News from Notch Consulting, Inc.

September 30, 2009

Evonik Raises Silica Prices

Filed under: Silica — Notch @ 7:51 am

On September 29, Evonik Industries announced it would increase its silica prices worldwide. The price increase of 5% will become effective on November 1, 2009, or as contracts allow. It is being driven by higher costs.

Here is the press release.

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September 24, 2009

Toyo Moving Production from China to Japan Due to US Tariffs

Filed under: Carbon Black, General, Rubber Chemicals, Silica, Tire Cord, Tires — Notch @ 9:41 am

Tire Business (subscription required) is reporting that Toyo Tire & Rubber Co. Ltd. will move production of consumer tires it makes in China for export to the U.S. to plants in Japan in response to the Obama administration’s decision to impose higher tariffs on Chinese-made passenger and light truck tires.

Toyo sources tires for the U.S. market from Cheng Shin-Toyo Tire & Rubber (China) Co. Ltd., its former joint venture plant in Kunshan, China. Toyo and Taiwan’s Cheng Shin Rubber Ind. Co. Ltd. set up the joint venture in 1995, but Toyo disclosed in early September it is selling its share in the venture and instead will build its own plant in China.

September 23, 2009

Ford Forecasts US Car Sales Will Hit 11 Million Units in 2009

Filed under: General — Notch @ 9:10 pm

During the launch of a new small car in New Delhi, India, Ford CEO Alan Mulally told reporters that the company expects U.S. car sales to reach 11 million in 2009 and then rise to 12.5 million in 2010 and 14.5 million in 2011, the year Ford vows it will break-even.

Edmunds.com promptly threw cold water on that forecast.

“That’s pretty optimistic for 2009,” said Jessica Caldwell, Edmunds.com senior analyst. “The industry would have to average 1 million sales for the next four months to achieve Ford’s predicted 11 million.” Edmunds.com forecasts full-year sales will come in just under 10.2 million. For the year through August 31, automakers in the U.S. have sold 7,048,897 vehicles.

Edmunds.com noted that September will not hit the 1 million mark. Edmunds.com’s latest forecast calls for September to see the lowest Seasonally Adjusted Annualized Rate of the year at about 8.8 million vehicles in the Cash for Clunkers aftermath. This is the lowest level in nearly 28 years, and ties the worst month on record, which was December 1981. The weak September data followed a bump in July and August caused by the “Cash for Clunkers” program, which officially ran from July 24 to August 24. Sales were 11.1 million in July and 13.7 million in August.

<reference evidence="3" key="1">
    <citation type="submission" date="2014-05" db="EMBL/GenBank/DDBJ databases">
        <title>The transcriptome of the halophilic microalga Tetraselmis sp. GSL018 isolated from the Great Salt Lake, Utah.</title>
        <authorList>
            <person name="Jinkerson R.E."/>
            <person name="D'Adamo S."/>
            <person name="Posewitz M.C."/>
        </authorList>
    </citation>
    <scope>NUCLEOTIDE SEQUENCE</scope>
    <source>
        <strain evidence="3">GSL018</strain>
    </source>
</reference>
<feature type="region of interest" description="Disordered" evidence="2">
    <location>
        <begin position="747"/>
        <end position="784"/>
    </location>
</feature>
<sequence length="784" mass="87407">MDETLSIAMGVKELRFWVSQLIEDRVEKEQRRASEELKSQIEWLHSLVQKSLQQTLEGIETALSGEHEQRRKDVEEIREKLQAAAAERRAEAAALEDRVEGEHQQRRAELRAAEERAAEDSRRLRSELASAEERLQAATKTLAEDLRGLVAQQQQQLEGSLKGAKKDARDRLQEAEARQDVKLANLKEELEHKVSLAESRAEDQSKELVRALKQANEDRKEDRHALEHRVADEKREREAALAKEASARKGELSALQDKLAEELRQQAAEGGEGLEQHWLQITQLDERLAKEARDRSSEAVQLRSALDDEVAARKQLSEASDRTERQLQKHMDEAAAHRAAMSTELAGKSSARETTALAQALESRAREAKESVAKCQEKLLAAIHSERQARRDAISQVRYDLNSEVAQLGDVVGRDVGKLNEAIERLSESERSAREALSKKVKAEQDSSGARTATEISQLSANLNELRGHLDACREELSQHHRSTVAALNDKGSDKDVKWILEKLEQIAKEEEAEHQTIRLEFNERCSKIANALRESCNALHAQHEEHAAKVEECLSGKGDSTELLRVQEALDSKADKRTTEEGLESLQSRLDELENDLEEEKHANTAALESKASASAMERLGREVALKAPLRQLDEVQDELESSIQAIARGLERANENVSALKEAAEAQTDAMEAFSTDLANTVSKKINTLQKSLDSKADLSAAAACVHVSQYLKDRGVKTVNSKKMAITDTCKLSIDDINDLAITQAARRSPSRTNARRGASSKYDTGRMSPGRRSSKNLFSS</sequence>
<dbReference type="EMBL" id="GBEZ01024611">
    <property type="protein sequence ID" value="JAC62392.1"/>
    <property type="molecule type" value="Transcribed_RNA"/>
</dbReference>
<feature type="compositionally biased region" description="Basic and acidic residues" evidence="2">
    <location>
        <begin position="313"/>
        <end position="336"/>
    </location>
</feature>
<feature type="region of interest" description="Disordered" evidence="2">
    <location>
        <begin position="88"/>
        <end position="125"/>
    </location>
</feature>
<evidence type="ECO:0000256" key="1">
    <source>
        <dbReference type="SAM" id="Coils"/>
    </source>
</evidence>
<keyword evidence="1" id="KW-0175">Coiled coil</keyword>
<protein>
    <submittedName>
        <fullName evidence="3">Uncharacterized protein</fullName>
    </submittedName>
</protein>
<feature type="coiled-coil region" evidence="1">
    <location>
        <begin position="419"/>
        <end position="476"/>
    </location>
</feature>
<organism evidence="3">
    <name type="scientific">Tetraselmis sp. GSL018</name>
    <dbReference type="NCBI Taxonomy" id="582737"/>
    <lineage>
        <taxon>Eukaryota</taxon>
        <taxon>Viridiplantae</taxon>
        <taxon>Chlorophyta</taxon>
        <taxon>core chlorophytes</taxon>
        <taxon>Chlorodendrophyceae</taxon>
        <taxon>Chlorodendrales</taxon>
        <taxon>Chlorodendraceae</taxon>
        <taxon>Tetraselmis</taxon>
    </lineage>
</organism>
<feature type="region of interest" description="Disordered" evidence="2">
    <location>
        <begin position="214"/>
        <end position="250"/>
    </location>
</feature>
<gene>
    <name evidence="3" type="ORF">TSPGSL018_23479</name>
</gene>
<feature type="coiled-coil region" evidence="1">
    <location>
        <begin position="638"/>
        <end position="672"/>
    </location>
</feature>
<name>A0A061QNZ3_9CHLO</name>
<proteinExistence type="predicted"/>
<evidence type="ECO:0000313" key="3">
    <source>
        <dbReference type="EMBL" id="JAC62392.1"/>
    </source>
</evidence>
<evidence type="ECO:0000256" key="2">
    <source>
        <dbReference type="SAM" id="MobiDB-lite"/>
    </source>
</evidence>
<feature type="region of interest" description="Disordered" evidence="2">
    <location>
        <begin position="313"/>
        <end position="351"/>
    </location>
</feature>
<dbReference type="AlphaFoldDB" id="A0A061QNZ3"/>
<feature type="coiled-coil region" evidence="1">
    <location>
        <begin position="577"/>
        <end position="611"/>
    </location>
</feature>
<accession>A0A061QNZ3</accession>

US sales were 16.2 milion in 2007, falling to 13.2 million in 2008 as the global recession and high fuel prices took their toll on sales.

Cooper Breaks Ground on Tupelo Expansion

Filed under: Carbon Black, General, Rubber Chemicals, Silica, Tire Cord, Tires — Notch @ 8:37 pm

On Tuesday, September 22, Cooper Tire & Rubber held a groundbreaking ceremony for a $7 million expansion of its tire plant in Tupelo, Mississippi. The plant currently occupies more than 1.6 million square feet and employs more than 1,250 people. Construction is set to begin this month on a 32,000-square-foot addition, which will include a new mixer as well as a new mixing building. The project is expected to be complete by April 2010.

Pat Jodon, Plant Manager for the Cooper Tire Tupelo, Miss., facility, said, “This expansion will enable Cooper to produce more technologically advanced products and will enable the Company to improve the competitiveness of its operations.

Here is the press release.

September 15, 2009

India Changes Import Policy for Carbon Black

Filed under: Carbon Black — Notch @ 4:28 pm

On September 9, 2009, India’s Department of Commerce issued a notification (DGFT Notification No 08/2009-2014, Import Policy of Carobn black and Other, polyesters) that it had amended the import classification for carbon black, putting it on an open general license, or free policy. In other words, imports of carbon black are no longer restricted.